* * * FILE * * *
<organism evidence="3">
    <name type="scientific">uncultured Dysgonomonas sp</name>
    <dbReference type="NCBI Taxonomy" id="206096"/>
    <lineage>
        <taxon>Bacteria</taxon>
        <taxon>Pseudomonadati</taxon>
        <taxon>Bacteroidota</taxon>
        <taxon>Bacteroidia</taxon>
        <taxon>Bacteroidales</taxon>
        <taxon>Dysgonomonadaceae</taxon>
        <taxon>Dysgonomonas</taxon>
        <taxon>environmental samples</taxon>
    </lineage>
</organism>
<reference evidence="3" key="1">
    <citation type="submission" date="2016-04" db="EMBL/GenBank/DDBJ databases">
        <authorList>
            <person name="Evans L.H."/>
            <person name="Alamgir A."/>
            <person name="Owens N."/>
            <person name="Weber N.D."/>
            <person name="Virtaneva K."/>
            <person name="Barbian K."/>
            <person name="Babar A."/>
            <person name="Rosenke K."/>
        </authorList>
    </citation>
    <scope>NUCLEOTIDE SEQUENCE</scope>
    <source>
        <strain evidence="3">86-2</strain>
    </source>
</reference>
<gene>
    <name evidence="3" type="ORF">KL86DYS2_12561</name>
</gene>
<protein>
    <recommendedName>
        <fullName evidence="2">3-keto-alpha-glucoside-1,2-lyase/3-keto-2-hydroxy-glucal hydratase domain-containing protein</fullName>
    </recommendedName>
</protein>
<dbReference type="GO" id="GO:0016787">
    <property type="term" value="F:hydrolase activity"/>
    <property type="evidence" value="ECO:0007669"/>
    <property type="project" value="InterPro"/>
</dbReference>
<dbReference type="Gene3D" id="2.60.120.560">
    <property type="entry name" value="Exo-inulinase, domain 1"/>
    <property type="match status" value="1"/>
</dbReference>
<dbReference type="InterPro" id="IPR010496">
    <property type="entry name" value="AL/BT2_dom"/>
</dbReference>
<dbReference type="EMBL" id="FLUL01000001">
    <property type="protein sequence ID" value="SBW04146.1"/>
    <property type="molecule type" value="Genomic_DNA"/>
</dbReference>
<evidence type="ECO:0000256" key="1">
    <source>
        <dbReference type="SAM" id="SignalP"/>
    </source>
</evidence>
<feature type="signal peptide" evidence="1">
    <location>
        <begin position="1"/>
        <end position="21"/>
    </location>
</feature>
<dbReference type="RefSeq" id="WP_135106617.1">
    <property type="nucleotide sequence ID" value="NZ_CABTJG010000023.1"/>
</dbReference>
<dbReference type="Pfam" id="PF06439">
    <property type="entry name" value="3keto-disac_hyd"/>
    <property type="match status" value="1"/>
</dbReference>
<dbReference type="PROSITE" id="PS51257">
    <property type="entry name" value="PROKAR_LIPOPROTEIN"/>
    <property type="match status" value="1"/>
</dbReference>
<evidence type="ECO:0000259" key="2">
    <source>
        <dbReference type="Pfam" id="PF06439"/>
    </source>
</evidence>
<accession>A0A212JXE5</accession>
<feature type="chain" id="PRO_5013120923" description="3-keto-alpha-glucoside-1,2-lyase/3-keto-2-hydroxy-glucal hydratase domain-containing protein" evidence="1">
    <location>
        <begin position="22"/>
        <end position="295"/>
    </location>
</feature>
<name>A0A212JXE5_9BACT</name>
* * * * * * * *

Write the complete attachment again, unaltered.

<organism evidence="3">
    <name type="scientific">uncultured Dysgonomonas sp</name>
    <dbReference type="NCBI Taxonomy" id="206096"/>
    <lineage>
        <taxon>Bacteria</taxon>
        <taxon>Pseudomonadati</taxon>
        <taxon>Bacteroidota</taxon>
        <taxon>Bacteroidia</taxon>
        <taxon>Bacteroidales</taxon>
        <taxon>Dysgonomonadaceae</taxon>
        <taxon>Dysgonomonas</taxon>
        <taxon>environmental samples</taxon>
    </lineage>
</organism>
<reference evidence="3" key="1">
    <citation type="submission" date="2016-04" db="EMBL/GenBank/DDBJ databases">
        <authorList>
            <person name="Evans L.H."/>
            <person name="Alamgir A."/>
            <person name="Owens N."/>
            <person name="Weber N.D."/>
            <person name="Virtaneva K."/>
            <person name="Barbian K."/>
            <person name="Babar A."/>
            <person name="Rosenke K."/>
        </authorList>
    </citation>
    <scope>NUCLEOTIDE SEQUENCE</scope>
    <source>
        <strain evidence="3">86-2</strain>
    </source>
</reference>
<gene>
    <name evidence="3" type="ORF">KL86DYS2_12561</name>
</gene>
<protein>
    <recommendedName>
        <fullName evidence="2">3-keto-alpha-glucoside-1,2-lyase/3-keto-2-hydroxy-glucal hydratase domain-containing protein</fullName>
    </recommendedName>
</protein>
<dbReference type="GO" id="GO:0016787">
    <property type="term" value="F:hydrolase activity"/>
    <property type="evidence" value="ECO:0007669"/>
    <property type="project" value="InterPro"/>
</dbReference>
<dbReference type="Gene3D" id="2.60.120.560">
    <property type="entry name" value="Exo-inulinase, domain 1"/>
    <property type="match status" value="1"/>
</dbReference>
<dbReference type="InterPro" id="IPR010496">
    <property type="entry name" value="AL/BT2_dom"/>
</dbReference>
<dbReference type="EMBL" id="FLUL01000001">
    <property type="protein sequence ID" value="SBW04146.1"/>
    <property type="molecule type" value="Genomic_DNA"/>
</dbReference>
<evidence type="ECO:0000256" key="1">
    <source>
        <dbReference type="SAM" id="SignalP"/>
    </source>
</evidence>
<feature type="signal peptide" evidence="1">
    <location>
        <begin position="1"/>
        <end position="21"/>
    </location>
</feature>
<dbReference type="RefSeq" id="WP_135106617.1">
    <property type="nucleotide sequence ID" value="NZ_CABTJG010000023.1"/>
</dbReference>
<dbReference type="Pfam" id="PF06439">
    <property type="entry name" value="3keto-disac_hyd"/>
    <property type="match status" value="1"/>
</dbReference>
<dbReference type="PROSITE" id="PS51257">
    <property type="entry name" value="PROKAR_LIPOPROTEIN"/>
    <property type="match status" value="1"/>
</dbReference>
<evidence type="ECO:0000259" key="2">
    <source>
        <dbReference type="Pfam" id="PF06439"/>
    </source>
</evidence>
<accession>A0A212JXE5</accession>
<feature type="chain" id="PRO_5013120923" description="3-keto-alpha-glucoside-1,2-lyase/3-keto-2-hydroxy-glucal hydratase domain-containing protein" evidence="1">
    <location>
        <begin position="22"/>
        <end position="295"/>
    </location>
</feature>
<name>A0A212JXE5_9BACT</name>